1. Christine Smallwood. I eagerly await for “Amid the Bid 2.” 2. Julia Bartz! 3. J. Gabriel Boylan, and his love/hate/love relationship with Blade Runner.
Bookstalker Julia Bartz’s most memorable film: Earth Girls are Easy. A classic for myriad reasons, Bartz first started watching it as a child, “[trying] to think of what it meant at the time,” and thinks her mom only let her serial rent it because “she had a crush on Jeff Goldblum.” Understandable. Problems arrived when high school-aged Bartz attempted to seduce another marching band saxophonist, Mike. “Mike was so enthralled he watched the whole thing, even the slow-mo alien/human sex scene … he gave me a high five … The next week he started dating a pretty blonde. A flutist, of course.”
Other tales of specific films were not as comically nostalgic: A.N. Devers recounted her first year in New York City, shortly after 9/11. After being “broke, a broken apartment, a broken spirit,” Devers and her boyfriend were able to move to the “big island” in an extremely cheap apartment in the LES. The building was a hodge-podge of characters filled with psychics and such. Soon after moving, her building pasted notices of its upcoming use as a filming locale, for a movie called In The Cut. With no celebrity sightings yet, Devers was excited: “I hadn’t seen a celebrity yet. What I mean is, Meg Ryan pet my dog.” But like most NYC celebrity meetings, the reality was much less glamorous than the screen. Instead of joy, Devers was privy to Ryan’s first “post-facelift nude scene,” consistent tardiness to her job because of filming, and fake blood. “I guess the movie,” Devers read, “told a version of the terrible truth.” Another writer’s 2001 NYC trauma: Rosie Schaap was at seminary, her father was in the hospital, and she was working for a 9/11 family support group. Schaap spent several drunk nights in the bar to distract herself, ultimately breaking down and quitting her job. She obsessively self-diagnosed all night on WebMD, until her boyfriend brought here a Bollywood musical drama titled Lagaan. “All 224 minutes, from wondering if the rain would come to the cricket game, I was rapt … I’ve long said Bollywood saved my life.” It was a chant in the film, which roughly translates to “Come on, let’s go” that got her out of bed and back to work.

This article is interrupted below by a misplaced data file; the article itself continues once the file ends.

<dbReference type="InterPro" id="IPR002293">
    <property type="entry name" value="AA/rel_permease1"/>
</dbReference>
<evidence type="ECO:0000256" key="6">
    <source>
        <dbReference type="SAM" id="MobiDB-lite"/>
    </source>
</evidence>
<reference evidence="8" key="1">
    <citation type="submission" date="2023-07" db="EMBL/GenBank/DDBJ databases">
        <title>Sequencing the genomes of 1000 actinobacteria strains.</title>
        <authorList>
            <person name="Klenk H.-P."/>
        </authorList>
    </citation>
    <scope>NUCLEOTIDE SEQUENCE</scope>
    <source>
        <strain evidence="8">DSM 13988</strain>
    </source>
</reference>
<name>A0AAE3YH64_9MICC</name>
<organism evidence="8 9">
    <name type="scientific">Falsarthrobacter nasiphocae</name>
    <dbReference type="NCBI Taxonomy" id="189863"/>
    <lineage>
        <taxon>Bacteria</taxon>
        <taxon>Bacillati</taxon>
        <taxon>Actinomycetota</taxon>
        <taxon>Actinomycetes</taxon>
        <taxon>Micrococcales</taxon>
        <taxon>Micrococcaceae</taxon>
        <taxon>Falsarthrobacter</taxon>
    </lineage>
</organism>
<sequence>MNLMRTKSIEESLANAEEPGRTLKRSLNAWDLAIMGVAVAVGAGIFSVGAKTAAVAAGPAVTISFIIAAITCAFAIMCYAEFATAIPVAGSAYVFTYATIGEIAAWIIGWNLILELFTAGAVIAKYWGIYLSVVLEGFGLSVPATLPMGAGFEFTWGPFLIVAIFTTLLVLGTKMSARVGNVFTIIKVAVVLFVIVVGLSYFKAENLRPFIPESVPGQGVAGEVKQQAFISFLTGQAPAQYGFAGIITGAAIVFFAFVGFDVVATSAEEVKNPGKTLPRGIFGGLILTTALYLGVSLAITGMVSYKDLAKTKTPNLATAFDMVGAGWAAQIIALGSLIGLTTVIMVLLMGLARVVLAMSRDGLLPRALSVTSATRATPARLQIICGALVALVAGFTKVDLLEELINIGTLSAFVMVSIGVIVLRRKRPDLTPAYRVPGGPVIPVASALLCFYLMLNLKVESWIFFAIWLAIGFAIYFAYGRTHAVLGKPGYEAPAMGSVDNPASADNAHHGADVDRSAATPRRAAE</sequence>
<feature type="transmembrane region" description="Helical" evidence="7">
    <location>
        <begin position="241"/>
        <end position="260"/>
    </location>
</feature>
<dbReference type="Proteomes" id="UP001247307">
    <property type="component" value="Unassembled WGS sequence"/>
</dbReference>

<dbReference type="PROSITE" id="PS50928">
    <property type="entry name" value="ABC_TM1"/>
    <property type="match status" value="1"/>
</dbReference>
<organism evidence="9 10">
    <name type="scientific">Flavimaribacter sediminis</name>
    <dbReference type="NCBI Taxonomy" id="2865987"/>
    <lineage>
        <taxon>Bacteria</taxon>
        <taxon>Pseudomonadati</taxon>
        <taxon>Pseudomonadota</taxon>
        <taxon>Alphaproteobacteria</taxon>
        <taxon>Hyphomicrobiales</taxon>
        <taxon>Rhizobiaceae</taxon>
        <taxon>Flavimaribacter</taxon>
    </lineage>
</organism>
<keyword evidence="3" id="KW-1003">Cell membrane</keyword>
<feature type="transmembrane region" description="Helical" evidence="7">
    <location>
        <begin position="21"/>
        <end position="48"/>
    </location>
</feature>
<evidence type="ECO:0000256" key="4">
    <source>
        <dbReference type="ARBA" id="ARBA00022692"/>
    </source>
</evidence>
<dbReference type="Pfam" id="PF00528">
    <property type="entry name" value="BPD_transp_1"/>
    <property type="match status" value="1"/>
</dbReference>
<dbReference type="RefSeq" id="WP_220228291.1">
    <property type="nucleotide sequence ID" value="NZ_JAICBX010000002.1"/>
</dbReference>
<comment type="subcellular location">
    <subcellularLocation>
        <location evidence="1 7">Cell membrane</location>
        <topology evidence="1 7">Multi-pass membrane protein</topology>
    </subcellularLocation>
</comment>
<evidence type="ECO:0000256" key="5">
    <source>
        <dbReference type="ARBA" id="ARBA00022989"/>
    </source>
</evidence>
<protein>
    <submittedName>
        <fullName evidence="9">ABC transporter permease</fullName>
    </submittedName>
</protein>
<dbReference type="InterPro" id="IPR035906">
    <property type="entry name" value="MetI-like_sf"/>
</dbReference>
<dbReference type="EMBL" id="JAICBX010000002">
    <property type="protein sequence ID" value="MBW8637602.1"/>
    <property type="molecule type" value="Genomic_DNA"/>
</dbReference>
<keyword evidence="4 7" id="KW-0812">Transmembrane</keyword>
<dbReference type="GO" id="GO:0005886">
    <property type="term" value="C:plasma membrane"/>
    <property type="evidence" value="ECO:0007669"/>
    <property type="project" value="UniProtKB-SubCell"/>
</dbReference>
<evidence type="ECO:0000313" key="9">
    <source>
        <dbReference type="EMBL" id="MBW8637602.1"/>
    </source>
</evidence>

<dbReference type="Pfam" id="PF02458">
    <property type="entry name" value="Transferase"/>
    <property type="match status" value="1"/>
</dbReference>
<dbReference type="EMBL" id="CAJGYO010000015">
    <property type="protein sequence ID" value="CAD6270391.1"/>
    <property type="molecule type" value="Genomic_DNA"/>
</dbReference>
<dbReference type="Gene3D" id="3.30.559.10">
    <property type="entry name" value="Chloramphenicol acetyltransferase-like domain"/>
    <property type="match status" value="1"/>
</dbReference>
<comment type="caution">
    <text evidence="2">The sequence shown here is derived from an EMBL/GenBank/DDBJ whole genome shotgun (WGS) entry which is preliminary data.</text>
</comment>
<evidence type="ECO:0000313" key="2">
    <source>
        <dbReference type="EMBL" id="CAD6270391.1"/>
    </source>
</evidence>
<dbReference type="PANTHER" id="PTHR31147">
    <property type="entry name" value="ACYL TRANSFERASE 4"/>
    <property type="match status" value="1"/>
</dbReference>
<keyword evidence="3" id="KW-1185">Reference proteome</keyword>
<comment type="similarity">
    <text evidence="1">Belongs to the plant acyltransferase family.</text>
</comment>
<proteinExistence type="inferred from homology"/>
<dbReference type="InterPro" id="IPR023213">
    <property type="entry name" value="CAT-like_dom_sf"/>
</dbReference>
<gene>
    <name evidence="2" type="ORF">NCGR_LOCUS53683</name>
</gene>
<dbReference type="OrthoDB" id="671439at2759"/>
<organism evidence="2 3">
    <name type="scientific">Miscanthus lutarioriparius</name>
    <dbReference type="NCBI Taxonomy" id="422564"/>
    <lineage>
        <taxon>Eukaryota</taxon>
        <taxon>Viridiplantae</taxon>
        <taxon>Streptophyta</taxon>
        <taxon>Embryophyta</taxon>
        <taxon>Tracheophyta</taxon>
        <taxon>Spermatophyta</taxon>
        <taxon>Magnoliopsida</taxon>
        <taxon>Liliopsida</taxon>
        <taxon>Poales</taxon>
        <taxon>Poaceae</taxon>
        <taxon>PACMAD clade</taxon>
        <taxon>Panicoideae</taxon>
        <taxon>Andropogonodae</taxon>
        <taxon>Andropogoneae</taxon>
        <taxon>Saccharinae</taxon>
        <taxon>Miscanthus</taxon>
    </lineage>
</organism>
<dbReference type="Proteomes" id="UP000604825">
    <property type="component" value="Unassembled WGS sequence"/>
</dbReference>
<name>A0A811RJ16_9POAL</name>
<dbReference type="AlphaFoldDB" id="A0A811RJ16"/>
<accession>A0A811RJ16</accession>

1. Ryan Chapman with bird slaughter. 2. Sheila Graham via the ever-charming, uber nice Rachel Syme. 3. Crowd crouching for funny storiez.
“I didn’t write anything,” Ryan Chapman said, gripping the mic, “which is probably going to backfire.” But Chapman’s tale definitely didn’t backfire as he told us a story about working at a United Artists movie theater at the tender age of 16. The theater, which showed “artier” movies like Gone Fishin’, was fun for Chapman “except for Eric. My arch nemesis.” Eric particularly enjoyed screwing with Woody Allen-obsessed Chapman because he wouldn’t fight back, resolving to “smash bottles of Colt 45 in the men’s bathroom when it was my turn to clean.” And on his last day, after Eric had skipped out early and Chapman had to clean out the popcorn popper which had been heating oil at 300 degrees all night, he smelled something distinct. “Eric took a shit in the popper, took it out, then threw it away.” Faced with two options — cleaning it or ratting Eric out — Chapman took the high road and cleaned it and “decided to enact what any 16-year-old Woody Allen fan would do: re-tell his story at a Manhattan book event 20 years later.”